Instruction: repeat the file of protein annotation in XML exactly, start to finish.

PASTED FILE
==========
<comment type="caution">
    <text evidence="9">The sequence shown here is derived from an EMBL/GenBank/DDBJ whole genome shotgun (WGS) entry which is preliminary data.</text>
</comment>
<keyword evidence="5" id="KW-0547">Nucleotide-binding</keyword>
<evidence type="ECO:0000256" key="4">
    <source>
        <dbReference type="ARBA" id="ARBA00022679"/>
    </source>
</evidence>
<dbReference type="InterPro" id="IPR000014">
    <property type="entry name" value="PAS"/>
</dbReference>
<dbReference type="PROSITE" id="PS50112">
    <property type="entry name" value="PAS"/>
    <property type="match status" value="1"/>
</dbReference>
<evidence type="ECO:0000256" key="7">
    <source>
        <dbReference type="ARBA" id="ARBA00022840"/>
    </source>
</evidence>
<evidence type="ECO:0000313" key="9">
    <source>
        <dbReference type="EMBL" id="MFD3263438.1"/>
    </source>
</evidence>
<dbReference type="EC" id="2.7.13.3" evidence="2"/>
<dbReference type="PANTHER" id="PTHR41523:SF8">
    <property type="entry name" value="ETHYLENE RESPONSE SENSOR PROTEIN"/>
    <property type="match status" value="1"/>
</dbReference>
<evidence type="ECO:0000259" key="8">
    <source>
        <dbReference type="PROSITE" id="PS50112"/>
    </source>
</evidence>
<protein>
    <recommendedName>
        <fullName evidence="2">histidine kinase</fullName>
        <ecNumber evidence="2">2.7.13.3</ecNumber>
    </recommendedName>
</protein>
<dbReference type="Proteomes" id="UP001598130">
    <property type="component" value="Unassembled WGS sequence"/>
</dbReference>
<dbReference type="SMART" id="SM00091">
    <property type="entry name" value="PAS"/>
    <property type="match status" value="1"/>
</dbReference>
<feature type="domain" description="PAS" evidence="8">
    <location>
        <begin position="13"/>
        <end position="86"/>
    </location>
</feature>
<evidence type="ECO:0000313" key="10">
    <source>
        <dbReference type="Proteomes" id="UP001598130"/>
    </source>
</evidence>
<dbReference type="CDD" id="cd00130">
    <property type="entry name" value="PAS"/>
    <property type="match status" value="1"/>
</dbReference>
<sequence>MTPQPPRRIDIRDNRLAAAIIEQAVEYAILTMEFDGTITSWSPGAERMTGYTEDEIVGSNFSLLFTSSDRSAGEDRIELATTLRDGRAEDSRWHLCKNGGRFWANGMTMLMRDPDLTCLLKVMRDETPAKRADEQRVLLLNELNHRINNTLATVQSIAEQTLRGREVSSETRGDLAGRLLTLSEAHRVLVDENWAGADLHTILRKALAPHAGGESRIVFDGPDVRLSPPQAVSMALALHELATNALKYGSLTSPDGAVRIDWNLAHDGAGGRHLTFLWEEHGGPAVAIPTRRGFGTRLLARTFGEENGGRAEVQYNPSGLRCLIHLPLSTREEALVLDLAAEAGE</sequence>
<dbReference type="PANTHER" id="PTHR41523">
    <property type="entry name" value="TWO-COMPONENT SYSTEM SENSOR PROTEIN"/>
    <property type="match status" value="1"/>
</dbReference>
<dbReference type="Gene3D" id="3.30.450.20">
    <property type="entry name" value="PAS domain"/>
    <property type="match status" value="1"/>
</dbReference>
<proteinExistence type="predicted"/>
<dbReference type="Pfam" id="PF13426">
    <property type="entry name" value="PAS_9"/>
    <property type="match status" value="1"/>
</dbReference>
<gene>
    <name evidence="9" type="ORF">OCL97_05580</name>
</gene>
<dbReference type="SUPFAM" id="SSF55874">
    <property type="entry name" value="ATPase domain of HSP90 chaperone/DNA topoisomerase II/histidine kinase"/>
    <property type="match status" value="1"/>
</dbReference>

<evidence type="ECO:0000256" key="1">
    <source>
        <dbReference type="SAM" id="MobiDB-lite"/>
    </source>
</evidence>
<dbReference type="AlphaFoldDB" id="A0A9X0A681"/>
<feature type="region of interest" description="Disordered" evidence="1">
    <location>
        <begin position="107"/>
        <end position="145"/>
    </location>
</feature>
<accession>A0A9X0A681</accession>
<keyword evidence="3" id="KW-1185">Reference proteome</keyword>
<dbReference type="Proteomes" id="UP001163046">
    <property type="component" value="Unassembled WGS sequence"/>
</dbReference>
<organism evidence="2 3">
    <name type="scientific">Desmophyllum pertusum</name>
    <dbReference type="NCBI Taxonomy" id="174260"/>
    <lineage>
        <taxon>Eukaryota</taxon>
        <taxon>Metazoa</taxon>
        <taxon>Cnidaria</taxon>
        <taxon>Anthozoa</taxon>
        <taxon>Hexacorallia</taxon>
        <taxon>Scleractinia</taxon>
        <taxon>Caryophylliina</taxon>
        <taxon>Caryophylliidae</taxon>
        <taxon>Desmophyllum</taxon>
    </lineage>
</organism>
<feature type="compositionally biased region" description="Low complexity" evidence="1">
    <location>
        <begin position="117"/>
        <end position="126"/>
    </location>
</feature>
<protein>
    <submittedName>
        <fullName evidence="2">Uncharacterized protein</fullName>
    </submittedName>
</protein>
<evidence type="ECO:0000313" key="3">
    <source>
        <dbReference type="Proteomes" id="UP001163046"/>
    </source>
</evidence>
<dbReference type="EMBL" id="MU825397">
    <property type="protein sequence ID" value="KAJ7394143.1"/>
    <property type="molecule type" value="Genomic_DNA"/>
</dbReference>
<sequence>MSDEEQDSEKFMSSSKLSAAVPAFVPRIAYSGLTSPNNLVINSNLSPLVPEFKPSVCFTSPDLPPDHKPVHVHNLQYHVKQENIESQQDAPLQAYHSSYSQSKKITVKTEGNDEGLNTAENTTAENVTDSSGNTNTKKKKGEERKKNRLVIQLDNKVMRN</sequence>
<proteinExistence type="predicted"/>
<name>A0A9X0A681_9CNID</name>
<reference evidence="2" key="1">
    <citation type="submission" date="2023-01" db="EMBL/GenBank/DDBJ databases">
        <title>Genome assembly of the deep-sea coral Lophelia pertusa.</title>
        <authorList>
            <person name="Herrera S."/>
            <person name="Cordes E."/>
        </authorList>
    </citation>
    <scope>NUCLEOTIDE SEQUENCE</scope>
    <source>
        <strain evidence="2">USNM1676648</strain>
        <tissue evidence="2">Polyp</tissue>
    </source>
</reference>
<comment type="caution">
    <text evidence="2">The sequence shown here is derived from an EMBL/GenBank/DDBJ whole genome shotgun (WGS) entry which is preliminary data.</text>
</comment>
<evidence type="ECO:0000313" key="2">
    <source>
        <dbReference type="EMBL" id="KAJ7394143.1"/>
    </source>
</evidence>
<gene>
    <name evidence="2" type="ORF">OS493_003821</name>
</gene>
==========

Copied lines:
<comment type="caution">
    <text evidence="9">The sequence shown here is derived from an EMBL/GenBank/DDBJ whole genome shotgun (WGS) entry which is preliminary data.</text>
</comment>
<keyword evidence="5" id="KW-0547">Nucleotide-binding</keyword>
<evidence type="ECO:0000256" key="4">
    <source>
        <dbReference type="ARBA" id="ARBA00022679"/>
    </source>
</evidence>
<dbReference type="InterPro" id="IPR000014">
    <property type="entry name" value="PAS"/>
</dbReference>
<dbReference type="PROSITE" id="PS50112">
    <property type="entry name" value="PAS"/>
    <property type="match status" value="1"/>
</dbReference>
<evidence type="ECO:0000256" key="7">
    <source>
        <dbReference type="ARBA" id="ARBA00022840"/>
    </source>
</evidence>
<evidence type="ECO:0000313" key="9">
    <source>
        <dbReference type="EMBL" id="MFD3263438.1"/>
    </source>
</evidence>
<dbReference type="EC" id="2.7.13.3" evidence="2"/>
<dbReference type="PANTHER" id="PTHR41523:SF8">
    <property type="entry name" value="ETHYLENE RESPONSE SENSOR PROTEIN"/>
    <property type="match status" value="1"/>
</dbReference>
<evidence type="ECO:0000259" key="8">
    <source>
        <dbReference type="PROSITE" id="PS50112"/>
    </source>
</evidence>
<protein>
    <recommendedName>
        <fullName evidence="2">histidine kinase</fullName>
        <ecNumber evidence="2">2.7.13.3</ecNumber>
    </recommendedName>
</protein>
<dbReference type="Proteomes" id="UP001598130">
    <property type="component" value="Unassembled WGS sequence"/>
</dbReference>
<dbReference type="SMART" id="SM00091">
    <property type="entry name" value="PAS"/>
    <property type="match status" value="1"/>
</dbReference>
<feature type="domain" description="PAS" evidence="8">
    <location>
        <begin position="13"/>
        <end position="86"/>
    </location>
</feature>
<evidence type="ECO:0000313" key="10">
    <source>
        <dbReference type="Proteomes" id="UP001598130"/>
    </source>
</evidence>
<dbReference type="CDD" id="cd00130">
    <property type="entry name" value="PAS"/>
    <property type="match status" value="1"/>
</dbReference>
<sequence>MTPQPPRRIDIRDNRLAAAIIEQAVEYAILTMEFDGTITSWSPGAERMTGYTEDEIVGSNFSLLFTSSDRSAGEDRIELATTLRDGRAEDSRWHLCKNGGRFWANGMTMLMRDPDLTCLLKVMRDETPAKRADEQRVLLLNELNHRINNTLATVQSIAEQTLRGREVSSETRGDLAGRLLTLSEAHRVLVDENWAGADLHTILRKALAPHAGGESRIVFDGPDVRLSPPQAVSMALALHELATNALKYGSLTSPDGAVRIDWNLAHDGAGGRHLTFLWEEHGGPAVAIPTRRGFGTRLLARTFGEENGGRAEVQYNPSGLRCLIHLPLSTREEALVLDLAAEAGE</sequence>
<dbReference type="PANTHER" id="PTHR41523">
    <property type="entry name" value="TWO-COMPONENT SYSTEM SENSOR PROTEIN"/>
    <property type="match status" value="1"/>
</dbReference>
<dbReference type="Gene3D" id="3.30.450.20">
    <property type="entry name" value="PAS domain"/>
    <property type="match status" value="1"/>
</dbReference>
<proteinExistence type="predicted"/>
<dbReference type="Pfam" id="PF13426">
    <property type="entry name" value="PAS_9"/>
    <property type="match status" value="1"/>
</dbReference>
<gene>
    <name evidence="9" type="ORF">OCL97_05580</name>
</gene>
<dbReference type="SUPFAM" id="SSF55874">
    <property type="entry name" value="ATPase domain of HSP90 chaperone/DNA topoisomerase II/histidine kinase"/>
    <property type="match status" value="1"/>
</dbReference>

<evidence type="ECO:0000256" key="1">
    <source>
        <dbReference type="SAM" id="MobiDB-lite"/>
    </source>
</evidence>
<dbReference type="AlphaFoldDB" id="A0A9X0A681"/>
<feature type="region of interest" description="Disordered" evidence="1">
    <location>
        <begin position="107"/>
        <end position="145"/>
    </location>
</feature>
<accession>A0A9X0A681</accession>
<keyword evidence="3" id="KW-1185">Reference proteome</keyword>
<dbReference type="Proteomes" id="UP001163046">
    <property type="component" value="Unassembled WGS sequence"/>
</dbReference>
<organism evidence="2 3">
    <name type="scientific">Desmophyllum pertusum</name>
    <dbReference type="NCBI Taxonomy" id="174260"/>
    <lineage>
        <taxon>Eukaryota</taxon>
        <taxon>Metazoa</taxon>
        <taxon>Cnidaria</taxon>
        <taxon>Anthozoa</taxon>
        <taxon>Hexacorallia</taxon>
        <taxon>Scleractinia</taxon>
        <taxon>Caryophylliina</taxon>
        <taxon>Caryophylliidae</taxon>
        <taxon>Desmophyllum</taxon>
    </lineage>
</organism>
<feature type="compositionally biased region" description="Low complexity" evidence="1">
    <location>
        <begin position="117"/>
        <end position="126"/>
    </location>
</feature>
<protein>
    <submittedName>
        <fullName evidence="2">Uncharacterized protein</fullName>
    </submittedName>
</protein>
<evidence type="ECO:0000313" key="3">
    <source>
        <dbReference type="Proteomes" id="UP001163046"/>
    </source>
</evidence>
<dbReference type="EMBL" id="MU825397">
    <property type="protein sequence ID" value="KAJ7394143.1"/>
    <property type="molecule type" value="Genomic_DNA"/>
</dbReference>
<sequence>MSDEEQDSEKFMSSSKLSAAVPAFVPRIAYSGLTSPNNLVINSNLSPLVPEFKPSVCFTSPDLPPDHKPVHVHNLQYHVKQENIESQQDAPLQAYHSSYSQSKKITVKTEGNDEGLNTAENTTAENVTDSSGNTNTKKKKGEERKKNRLVIQLDNKVMRN</sequence>
<proteinExistence type="predicted"/>
<name>A0A9X0A681_9CNID</name>
<reference evidence="2" key="1">
    <citation type="submission" date="2023-01" db="EMBL/GenBank/DDBJ databases">
        <title>Genome assembly of the deep-sea coral Lophelia pertusa.</title>
        <authorList>
            <person name="Herrera S."/>
            <person name="Cordes E."/>
        </authorList>
    </citation>
    <scope>NUCLEOTIDE SEQUENCE</scope>
    <source>
        <strain evidence="2">USNM1676648</strain>
        <tissue evidence="2">Polyp</tissue>
    </source>
</reference>
<comment type="caution">
    <text evidence="2">The sequence shown here is derived from an EMBL/GenBank/DDBJ whole genome shotgun (WGS) entry which is preliminary data.</text>
</comment>
<evidence type="ECO:0000313" key="2">
    <source>
        <dbReference type="EMBL" id="KAJ7394143.1"/>
    </source>
</evidence>
<gene>
    <name evidence="2" type="ORF">OS493_003821</name>
</gene>